A dear friendship sits in hiatus. We mourn with them, separately and sometimes together, hoping this too shall pass.

And then there is our precious little L who preceded Margot by a week, who lives a few houses down, whose parents happen to be our best friends. We dreamed of sharing our little tikes together, of daily hang outs and nightly card games and watching Stella care for them and most of all, watching them grow up together, little hand holding little hand.

Some days, like today, when the grief feels heavier than ever, when it feels like this will never end, I have to remember that it’s not just Margot we have lost.


My New Normal said...

It's so true, when we lose children we lose our whole future. We will never quite fit in and we have to figure out ways to adapt and survive. I wish you luck in this journey.

Kate said...

Oh Josh (and K), I feel you. I hear you. I've struggled so much with this over the last week. Attending kids birthday parties, being surrounded by pregnant women and just 2 days ago receiving a call from my dear brother that he and his partner are expecting twins. All this life goes on around me/us and all I want is another baby, but that is gone, as is he. Struggle indeed. Wishing you peace and strength through these darker days.

Nika M. said...

I find it odd that you can have a horrible car accident or a DUI, but you can still get car insurance. Your rates might be a little higher, but you can get it. But you have one black eye on your medical history and it's all over. There's no way they're giving it to you, even though you're the person that needs it even more. It's a sad reality, how this country works.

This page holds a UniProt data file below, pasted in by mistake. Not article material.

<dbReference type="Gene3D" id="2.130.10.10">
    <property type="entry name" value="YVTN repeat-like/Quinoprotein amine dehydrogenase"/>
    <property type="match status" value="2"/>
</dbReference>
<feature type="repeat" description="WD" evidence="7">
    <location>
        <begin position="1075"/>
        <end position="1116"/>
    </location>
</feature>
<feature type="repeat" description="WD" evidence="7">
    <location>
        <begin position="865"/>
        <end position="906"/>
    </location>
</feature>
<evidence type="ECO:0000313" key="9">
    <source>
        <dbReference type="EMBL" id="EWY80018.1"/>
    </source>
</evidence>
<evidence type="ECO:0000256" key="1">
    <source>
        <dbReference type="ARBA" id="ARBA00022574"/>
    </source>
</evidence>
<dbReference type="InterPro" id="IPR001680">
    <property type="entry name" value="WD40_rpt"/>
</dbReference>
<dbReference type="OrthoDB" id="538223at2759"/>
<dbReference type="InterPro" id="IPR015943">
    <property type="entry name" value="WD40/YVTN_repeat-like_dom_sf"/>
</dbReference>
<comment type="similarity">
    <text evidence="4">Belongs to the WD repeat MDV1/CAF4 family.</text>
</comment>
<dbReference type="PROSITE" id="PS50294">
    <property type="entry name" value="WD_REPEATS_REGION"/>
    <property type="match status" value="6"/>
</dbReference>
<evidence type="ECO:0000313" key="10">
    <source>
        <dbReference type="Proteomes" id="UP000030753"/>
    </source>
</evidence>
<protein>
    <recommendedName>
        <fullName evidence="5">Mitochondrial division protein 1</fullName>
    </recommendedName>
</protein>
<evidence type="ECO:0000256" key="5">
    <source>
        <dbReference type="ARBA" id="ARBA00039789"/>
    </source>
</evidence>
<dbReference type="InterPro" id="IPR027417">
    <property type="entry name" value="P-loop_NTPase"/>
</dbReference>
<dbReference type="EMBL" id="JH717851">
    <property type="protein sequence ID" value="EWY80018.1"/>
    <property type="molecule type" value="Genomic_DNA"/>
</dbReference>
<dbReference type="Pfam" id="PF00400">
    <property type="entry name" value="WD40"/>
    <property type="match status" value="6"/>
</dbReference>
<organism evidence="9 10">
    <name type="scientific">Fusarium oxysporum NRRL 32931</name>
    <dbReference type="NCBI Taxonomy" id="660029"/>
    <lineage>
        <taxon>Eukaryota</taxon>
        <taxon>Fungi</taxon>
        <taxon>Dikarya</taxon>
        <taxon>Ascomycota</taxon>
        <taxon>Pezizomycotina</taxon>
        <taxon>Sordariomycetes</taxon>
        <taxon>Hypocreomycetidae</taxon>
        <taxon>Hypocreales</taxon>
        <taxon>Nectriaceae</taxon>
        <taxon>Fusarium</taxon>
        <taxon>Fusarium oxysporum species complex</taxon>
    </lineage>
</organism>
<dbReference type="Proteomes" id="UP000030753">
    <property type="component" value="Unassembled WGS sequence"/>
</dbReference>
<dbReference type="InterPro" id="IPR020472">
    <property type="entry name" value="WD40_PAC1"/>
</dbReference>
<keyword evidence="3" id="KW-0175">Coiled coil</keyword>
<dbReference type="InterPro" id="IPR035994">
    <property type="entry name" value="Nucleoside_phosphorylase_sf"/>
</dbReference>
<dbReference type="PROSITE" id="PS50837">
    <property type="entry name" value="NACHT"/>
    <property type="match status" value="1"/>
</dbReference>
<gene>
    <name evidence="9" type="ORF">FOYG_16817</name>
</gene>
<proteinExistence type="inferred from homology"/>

Praying for yall....

Jeanette said...

It's true, we've lost so much.Sometimes I still can't believe any of us are having to do this, to live without our children, how do we do it?

Brooke said...

Yes, I've been grieving recently for all those other losses. I don't know if it's part of reaching that "acceptance stage" in grief (when I feel like entertaining such notions) but even when I can accept that Eliza is gone, I rail against all of the plans that died along with her. I was so in love with my daughter, and so enraptured with that version of my life. The ripple effects of her loss, the collateral damage, it can be really overwhelming.

I have an RE appt. too (that I'm not blogging about) so I wish you lots of luck. Here's hoping.

loribeth said...

This is the part of loss that so mamy people don't recognize or understand until they've been there themselves. I am sorry. :(